Association of Hormonal Contraception With Depression

Association of Hormonal Contraception

With Depression




JAMA Psychiatry published this nationwide prospective cohort study online on September 28, 2016.


Study Design:


All women and adolescents aged 15 to 34 years who were living in Denmark were followed up from January 1, 2000, to December 2013, if they had:

  • No prior depression diagnosis,
  • Redeemed prescription for antidepressants,
  • Other major psychiatric diagnosis,
  • Cancer,
  • Venous thrombosis, or
  • Infertility treatment





  • n= 1 061 997 women.
  • mean [SD] age, 24.4 [0.001] years.
  • mean [SD] follow-up, 6.4 [0.004] years.

Compared with nonusers:

Compared with nonusers RR of first use of an antidepressant
Users of combined oral contraceptives 1.23 (95% CI, 1.22-1.25)
Users of progestogen-only pills 1.34 (95% CI, 1.27-1.40)
Users of a patch (norgestrolmin) 2.0 (95% CI, 1.76-2.18)
Users of a vaginal ring (etonogestrel) 1.6 (95% CI, 1.55-1.69)
Users of a levonorgestrel intrauterine system 1.4 (95% CI, 1.31-1.42)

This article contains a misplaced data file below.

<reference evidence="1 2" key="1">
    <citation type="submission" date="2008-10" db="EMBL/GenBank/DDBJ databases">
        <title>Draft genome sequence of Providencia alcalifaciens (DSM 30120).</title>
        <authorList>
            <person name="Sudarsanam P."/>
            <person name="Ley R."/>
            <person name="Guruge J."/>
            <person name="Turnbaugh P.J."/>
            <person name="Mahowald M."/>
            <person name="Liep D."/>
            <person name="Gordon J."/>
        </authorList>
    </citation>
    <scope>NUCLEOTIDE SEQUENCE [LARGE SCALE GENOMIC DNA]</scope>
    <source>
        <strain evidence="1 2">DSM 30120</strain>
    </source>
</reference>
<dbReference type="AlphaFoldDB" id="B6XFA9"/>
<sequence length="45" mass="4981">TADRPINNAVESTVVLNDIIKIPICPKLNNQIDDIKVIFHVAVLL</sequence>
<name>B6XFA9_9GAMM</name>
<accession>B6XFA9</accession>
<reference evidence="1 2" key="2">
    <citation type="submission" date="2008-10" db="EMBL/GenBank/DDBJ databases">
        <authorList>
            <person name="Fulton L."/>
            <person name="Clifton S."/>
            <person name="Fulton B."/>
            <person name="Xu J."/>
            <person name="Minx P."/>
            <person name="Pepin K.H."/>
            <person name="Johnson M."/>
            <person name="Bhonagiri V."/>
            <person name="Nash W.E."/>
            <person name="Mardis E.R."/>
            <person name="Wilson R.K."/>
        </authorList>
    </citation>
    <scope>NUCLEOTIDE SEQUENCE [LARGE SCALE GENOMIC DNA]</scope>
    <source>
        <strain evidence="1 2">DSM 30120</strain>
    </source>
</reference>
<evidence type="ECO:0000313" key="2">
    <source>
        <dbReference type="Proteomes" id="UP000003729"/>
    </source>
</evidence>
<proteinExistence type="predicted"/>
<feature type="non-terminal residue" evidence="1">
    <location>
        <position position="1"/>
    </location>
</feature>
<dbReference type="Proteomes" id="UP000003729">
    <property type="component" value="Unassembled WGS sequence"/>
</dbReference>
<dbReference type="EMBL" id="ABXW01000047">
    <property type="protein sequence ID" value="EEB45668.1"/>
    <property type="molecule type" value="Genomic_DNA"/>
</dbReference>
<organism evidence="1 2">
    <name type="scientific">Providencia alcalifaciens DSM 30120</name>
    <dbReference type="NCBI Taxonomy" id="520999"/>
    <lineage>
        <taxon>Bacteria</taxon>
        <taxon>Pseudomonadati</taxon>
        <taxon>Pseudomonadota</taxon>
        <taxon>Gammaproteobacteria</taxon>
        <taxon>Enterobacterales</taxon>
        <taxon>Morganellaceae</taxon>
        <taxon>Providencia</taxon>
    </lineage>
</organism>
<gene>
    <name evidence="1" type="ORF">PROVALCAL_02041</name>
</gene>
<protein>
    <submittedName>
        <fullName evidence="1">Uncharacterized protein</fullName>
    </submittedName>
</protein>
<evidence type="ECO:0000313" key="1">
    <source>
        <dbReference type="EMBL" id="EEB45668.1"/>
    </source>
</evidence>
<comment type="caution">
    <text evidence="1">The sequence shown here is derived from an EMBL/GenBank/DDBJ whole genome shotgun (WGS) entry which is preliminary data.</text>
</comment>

The relative risks generally decreased with increasing age:

 Adolescents (age range, 15-19 years) using RR of a first use of an antidepressant
Combined oral contraceptives  1.8 (95% CI, 1.75-1.84)
 progestin-only pills 2.2 (95% CI, 1.99-2.52)


  • Six months after starting use of hormonal contraceptives, the RR of antidepressant use peaked at 1.4 (95% CI, 1.34-1.46).
  • When the reference group was changed to those who never used hormonal contraception, the RR estimates for users of combined oral contraceptives increased to 1.7 (95% CI, 1.66-1.71).




Use of hormonal contraception, especially among adolescents, was associated with subsequent use of antidepressants and a first diagnosis of depression, suggesting depression as a potential adverse effect of hormonal contraceptive use.


Likely Mechanism:


  • The addition of progesterone to hormone therapy has been shown to induce adverse mood effects in women.
  • The action of progesterone metabolites on the γ-aminobutyric acid A receptor complex, which is the major inhibitory system in the human central nervous system.
  • The external progestins, probably more than natural progesterone, increase levels of monoamine oxidase, which degrades serotonin concentrations and thus potentially produces depression and irritability.


Source: JAMA Psychiatry September 28, 2016.


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Dr. Harvinder Singh, M.D. (Admin)

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